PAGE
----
Report: Google Grabs 15% Share Of Display Ad Market
It wasn’t long ago that Google had virtually no display ad business. Remarkably, the historically search-focused company is now expected to earn more U.S. display ad revenues than any other
company this year.
The new prediction, from eMarketer, puts Google’s share of the display ad market at 15% by year’s end. If accurate, Google is poised to command more share than any other company in each of the U.S. search, display and mobile advertising markets.
All told, Google is expected to take in $2.3 billion in U.S. display ad revenues, this year -- up 38% from nearly $1.7 billion in 2011, according to eMarketer.
Facebook, meanwhile, is on pace to earn about $2.2 billion in U.S. display ad revenues in 2012 -- up 24% from $1.7 billion last year. Yahoo -- the longtime leader before Facebook topped it last year -- will see its share fall further.
Overall, the U.S. display ad market will grow 21% to $15 billion from $12 billion in 2011, eMarketer forecasts.
The research firm attributes the continued growth of both Google and Facebook as advertising platforms, along with the continued health of banner spending. That trend, in turn, has been largely due to an expansion of inventory, aided by mobile growth and increased spending growth on digital video advertising -- YouTube in particular.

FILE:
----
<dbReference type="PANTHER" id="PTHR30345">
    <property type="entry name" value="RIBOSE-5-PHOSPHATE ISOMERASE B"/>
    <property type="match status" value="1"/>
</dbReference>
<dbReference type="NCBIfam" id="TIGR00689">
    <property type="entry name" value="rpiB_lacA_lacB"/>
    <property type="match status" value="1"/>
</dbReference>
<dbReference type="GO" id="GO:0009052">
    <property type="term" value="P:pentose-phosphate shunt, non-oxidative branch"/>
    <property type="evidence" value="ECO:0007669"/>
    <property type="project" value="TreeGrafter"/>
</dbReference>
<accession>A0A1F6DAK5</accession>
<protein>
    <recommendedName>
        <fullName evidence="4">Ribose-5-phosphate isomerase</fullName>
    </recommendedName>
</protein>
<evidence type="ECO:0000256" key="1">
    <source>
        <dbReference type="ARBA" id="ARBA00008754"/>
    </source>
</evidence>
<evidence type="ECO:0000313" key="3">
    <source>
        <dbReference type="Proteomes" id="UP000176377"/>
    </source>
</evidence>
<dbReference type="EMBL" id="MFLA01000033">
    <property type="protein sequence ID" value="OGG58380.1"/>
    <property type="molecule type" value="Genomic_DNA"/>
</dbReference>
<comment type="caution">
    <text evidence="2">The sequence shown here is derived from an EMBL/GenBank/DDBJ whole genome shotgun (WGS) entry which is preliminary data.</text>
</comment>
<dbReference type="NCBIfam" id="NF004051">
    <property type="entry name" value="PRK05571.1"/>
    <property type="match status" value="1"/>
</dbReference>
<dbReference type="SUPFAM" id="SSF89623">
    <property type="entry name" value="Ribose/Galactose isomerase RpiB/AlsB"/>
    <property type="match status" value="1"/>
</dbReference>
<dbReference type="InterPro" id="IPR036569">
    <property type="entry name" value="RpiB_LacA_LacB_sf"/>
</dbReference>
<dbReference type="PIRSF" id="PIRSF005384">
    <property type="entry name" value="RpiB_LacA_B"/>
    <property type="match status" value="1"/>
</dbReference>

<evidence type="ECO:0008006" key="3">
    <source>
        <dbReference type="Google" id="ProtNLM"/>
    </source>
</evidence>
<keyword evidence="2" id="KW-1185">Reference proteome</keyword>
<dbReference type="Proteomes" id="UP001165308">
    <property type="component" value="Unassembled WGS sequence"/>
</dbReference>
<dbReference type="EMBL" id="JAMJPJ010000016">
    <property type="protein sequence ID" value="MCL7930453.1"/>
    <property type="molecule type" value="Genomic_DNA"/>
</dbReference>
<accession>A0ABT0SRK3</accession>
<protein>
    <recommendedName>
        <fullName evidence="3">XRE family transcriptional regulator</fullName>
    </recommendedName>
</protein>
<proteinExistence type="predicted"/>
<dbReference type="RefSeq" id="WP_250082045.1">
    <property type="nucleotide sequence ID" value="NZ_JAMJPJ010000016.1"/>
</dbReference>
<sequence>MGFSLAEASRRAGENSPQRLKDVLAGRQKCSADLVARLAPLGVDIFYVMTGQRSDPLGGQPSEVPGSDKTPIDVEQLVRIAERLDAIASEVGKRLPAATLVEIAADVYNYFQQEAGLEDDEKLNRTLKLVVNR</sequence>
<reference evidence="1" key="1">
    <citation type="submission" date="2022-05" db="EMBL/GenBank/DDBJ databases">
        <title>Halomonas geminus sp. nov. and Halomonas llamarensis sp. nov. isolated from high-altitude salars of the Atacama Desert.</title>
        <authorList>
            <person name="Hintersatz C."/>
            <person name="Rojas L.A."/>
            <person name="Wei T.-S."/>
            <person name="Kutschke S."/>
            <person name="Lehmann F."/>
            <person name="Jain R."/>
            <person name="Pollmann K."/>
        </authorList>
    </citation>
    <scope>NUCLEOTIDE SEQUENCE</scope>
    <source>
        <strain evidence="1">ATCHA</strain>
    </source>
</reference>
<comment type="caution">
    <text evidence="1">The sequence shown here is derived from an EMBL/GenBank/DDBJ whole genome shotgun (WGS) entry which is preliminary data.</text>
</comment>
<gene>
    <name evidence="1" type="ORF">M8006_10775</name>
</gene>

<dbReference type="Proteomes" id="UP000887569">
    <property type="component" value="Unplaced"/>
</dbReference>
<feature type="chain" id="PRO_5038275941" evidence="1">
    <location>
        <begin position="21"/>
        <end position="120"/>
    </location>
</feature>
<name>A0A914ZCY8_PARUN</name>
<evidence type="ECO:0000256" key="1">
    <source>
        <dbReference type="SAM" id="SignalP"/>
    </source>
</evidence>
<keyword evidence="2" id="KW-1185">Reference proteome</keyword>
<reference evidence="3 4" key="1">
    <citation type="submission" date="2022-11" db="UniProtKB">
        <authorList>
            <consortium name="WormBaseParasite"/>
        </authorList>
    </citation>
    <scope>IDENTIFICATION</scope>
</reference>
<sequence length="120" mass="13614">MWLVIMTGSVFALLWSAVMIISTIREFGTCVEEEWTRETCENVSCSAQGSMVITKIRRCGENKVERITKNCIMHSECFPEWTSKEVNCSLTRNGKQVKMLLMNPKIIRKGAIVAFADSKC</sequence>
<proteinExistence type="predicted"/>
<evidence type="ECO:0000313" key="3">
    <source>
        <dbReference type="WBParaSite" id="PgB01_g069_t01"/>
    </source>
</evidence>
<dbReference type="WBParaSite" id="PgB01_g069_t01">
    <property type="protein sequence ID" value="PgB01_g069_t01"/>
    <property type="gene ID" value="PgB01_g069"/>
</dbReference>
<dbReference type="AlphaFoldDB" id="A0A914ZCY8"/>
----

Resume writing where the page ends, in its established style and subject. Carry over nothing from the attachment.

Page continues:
As eMarketer notes, its overall forecast for display has been slightly reduced from the previous one to reflect the mix of lower prices for display advertising on ad networks, combined with the reluctance of some major brands to make extra-large investments in digital display advertising.
Regarding Google’s success, eMarketer cites several factors underpinning the company’s ascent to market leader, including the continued strength of its ad network, video advertising on YouTube and mobile display advertising on AdMob.
Yet the company's newfound lead also comes as Facebook ad revenues have fallen short of expectations set in February, when eMarketer predicted that U.S. display revenues at Google would trail Facebook just slightly this year. eMarketer cut its ad forecast for Facebook earlier this month.